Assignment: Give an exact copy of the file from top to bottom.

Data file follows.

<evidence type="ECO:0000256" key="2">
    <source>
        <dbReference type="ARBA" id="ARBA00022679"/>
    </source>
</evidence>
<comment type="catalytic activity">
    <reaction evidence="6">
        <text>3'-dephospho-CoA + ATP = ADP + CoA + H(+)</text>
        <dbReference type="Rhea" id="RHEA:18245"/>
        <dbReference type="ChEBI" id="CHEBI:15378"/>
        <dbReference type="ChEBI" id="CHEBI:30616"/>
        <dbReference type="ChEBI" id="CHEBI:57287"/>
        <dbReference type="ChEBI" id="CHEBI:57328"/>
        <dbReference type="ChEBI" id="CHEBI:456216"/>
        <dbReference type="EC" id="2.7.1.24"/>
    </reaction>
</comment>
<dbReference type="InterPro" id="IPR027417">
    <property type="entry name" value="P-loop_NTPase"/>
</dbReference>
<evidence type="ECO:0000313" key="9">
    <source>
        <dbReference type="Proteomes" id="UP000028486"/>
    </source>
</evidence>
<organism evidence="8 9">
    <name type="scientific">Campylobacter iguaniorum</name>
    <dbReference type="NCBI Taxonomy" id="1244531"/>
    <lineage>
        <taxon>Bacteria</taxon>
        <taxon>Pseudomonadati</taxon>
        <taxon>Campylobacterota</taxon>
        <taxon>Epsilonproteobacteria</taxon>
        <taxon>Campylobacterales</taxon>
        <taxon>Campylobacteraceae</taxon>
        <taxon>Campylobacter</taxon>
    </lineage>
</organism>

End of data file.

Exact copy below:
<evidence type="ECO:0000256" key="2">
    <source>
        <dbReference type="ARBA" id="ARBA00022679"/>
    </source>
</evidence>
<comment type="catalytic activity">
    <reaction evidence="6">
        <text>3'-dephospho-CoA + ATP = ADP + CoA + H(+)</text>
        <dbReference type="Rhea" id="RHEA:18245"/>
        <dbReference type="ChEBI" id="CHEBI:15378"/>
        <dbReference type="ChEBI" id="CHEBI:30616"/>
        <dbReference type="ChEBI" id="CHEBI:57287"/>
        <dbReference type="ChEBI" id="CHEBI:57328"/>
        <dbReference type="ChEBI" id="CHEBI:456216"/>
        <dbReference type="EC" id="2.7.1.24"/>
    </reaction>
</comment>
<dbReference type="InterPro" id="IPR027417">
    <property type="entry name" value="P-loop_NTPase"/>
</dbReference>
<evidence type="ECO:0000313" key="9">
    <source>
        <dbReference type="Proteomes" id="UP000028486"/>
    </source>
</evidence>
<organism evidence="8 9">
    <name type="scientific">Campylobacter iguaniorum</name>
    <dbReference type="NCBI Taxonomy" id="1244531"/>
    <lineage>
        <taxon>Bacteria</taxon>
        <taxon>Pseudomonadati</taxon>
        <taxon>Campylobacterota</taxon>
        <taxon>Epsilonproteobacteria</taxon>
        <taxon>Campylobacterales</taxon>
        <taxon>Campylobacteraceae</taxon>
        <taxon>Campylobacter</taxon>
    </lineage>
</organism>